This new definition recognized that European bats migrated to and from the geographical scope of the 1998 agreement. This new definition included countries in the Middle East and North Africa, islands belonging to European countries in the Mediterranean basin, as well as some Central Asian countries.  The meeting of the parties is the highest decision-making body of the agreement and makes decisions. Each party has one vote. Non-partisan states and bat protection organizations may be represented as observers at meetings. The overall aim of the agreement is to create a framework for bat conservation for Member States and those who have not yet joined. Under the treaty text, Member States prohibit the intentional capture, custody or killing of bats, except for research purposes requiring special authorisation. In addition, Member States identify important areas for bat protection, examine the status and trends of bat populations and study their migration patterns. Based on the results of these monitoring activities, the agreement develops and reviews recommendations and guidelines implemented by the parties at the national level.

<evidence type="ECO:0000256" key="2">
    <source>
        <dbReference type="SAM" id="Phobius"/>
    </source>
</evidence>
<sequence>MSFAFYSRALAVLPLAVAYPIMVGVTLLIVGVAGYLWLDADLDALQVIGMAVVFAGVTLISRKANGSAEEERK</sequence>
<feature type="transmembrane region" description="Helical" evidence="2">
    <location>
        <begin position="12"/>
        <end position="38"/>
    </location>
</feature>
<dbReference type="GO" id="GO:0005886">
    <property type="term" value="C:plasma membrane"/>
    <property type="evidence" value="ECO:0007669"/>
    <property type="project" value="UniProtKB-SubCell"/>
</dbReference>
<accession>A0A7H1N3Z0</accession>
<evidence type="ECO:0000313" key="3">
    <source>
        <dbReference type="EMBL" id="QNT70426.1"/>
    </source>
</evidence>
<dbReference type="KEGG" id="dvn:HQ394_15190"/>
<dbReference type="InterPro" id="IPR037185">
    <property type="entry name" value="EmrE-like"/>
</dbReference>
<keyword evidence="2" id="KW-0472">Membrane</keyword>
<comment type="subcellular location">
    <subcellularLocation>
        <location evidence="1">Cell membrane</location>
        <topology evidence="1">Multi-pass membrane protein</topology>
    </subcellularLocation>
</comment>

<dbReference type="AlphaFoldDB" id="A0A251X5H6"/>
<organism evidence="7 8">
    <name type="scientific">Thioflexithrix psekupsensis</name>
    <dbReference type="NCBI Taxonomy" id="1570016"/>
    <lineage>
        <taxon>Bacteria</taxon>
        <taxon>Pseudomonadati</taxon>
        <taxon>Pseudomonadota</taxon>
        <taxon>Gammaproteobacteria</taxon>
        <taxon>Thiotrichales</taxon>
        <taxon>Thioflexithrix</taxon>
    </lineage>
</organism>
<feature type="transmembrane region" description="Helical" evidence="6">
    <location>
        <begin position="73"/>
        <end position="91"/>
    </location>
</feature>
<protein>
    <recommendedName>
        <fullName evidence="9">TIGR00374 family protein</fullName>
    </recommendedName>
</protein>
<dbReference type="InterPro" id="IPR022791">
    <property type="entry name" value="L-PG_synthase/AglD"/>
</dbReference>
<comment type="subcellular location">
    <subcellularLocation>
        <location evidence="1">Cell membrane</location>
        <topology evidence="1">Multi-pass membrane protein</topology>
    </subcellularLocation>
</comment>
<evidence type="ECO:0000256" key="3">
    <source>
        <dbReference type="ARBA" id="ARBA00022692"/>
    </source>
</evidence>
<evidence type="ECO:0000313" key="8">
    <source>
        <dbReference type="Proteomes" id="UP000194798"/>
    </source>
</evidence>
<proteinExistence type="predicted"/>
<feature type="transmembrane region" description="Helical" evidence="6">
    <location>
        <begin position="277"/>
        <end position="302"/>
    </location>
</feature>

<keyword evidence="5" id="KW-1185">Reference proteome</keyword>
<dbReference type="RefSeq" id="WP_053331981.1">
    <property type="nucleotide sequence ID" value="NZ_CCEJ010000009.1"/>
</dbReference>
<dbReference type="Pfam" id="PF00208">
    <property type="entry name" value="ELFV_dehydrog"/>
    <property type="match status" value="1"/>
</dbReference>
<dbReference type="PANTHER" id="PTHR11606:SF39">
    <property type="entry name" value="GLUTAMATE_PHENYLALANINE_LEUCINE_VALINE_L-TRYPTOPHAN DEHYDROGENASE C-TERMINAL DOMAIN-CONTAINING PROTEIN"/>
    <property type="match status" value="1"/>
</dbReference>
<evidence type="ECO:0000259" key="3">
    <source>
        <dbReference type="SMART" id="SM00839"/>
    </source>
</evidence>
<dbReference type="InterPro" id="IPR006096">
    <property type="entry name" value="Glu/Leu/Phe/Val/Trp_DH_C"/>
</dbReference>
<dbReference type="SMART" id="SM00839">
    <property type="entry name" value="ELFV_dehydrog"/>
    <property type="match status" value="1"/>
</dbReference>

The Agreement on the Conservation of European Bat Populations (EUROBATS) was concluded in London (United Kingdom) in September 1991 and came into force in January 1994. The title of the agreement makes it clear that biogeographical and non-political boundaries define the area covered by the convention. The agreement aims to address threats to the 45 bat species identified in Europe due to habitat degradation, disturbance of breeding sites and harmful pesticides. To this end, the parties agree to cooperate with other members of the agreement and those who have not yet adhered to legislation, education, conservation and international cooperation. Many species of bats migrate. For some species, these movements may be local; for others, they may include distances of thousands of miles that cross national borders. Some European populations of bats have experienced a sharp decline in the recent past. This is mainly due to loss-feeding grounds, poisoning due to increased pesticide use, and misunderstandings and prejudices arising from bat ignorance, their lives and habits. For bats to be properly protected, conservation measures must be implemented internationally, throughout the migration territory of these species. The main points of the advisory committee are international oversight and activities. International protection measures for bats must focus on the species that migrate the farthest out of Europe in order to identify and deal with the potential dangers caused by bottleneck situations on their migratory routes.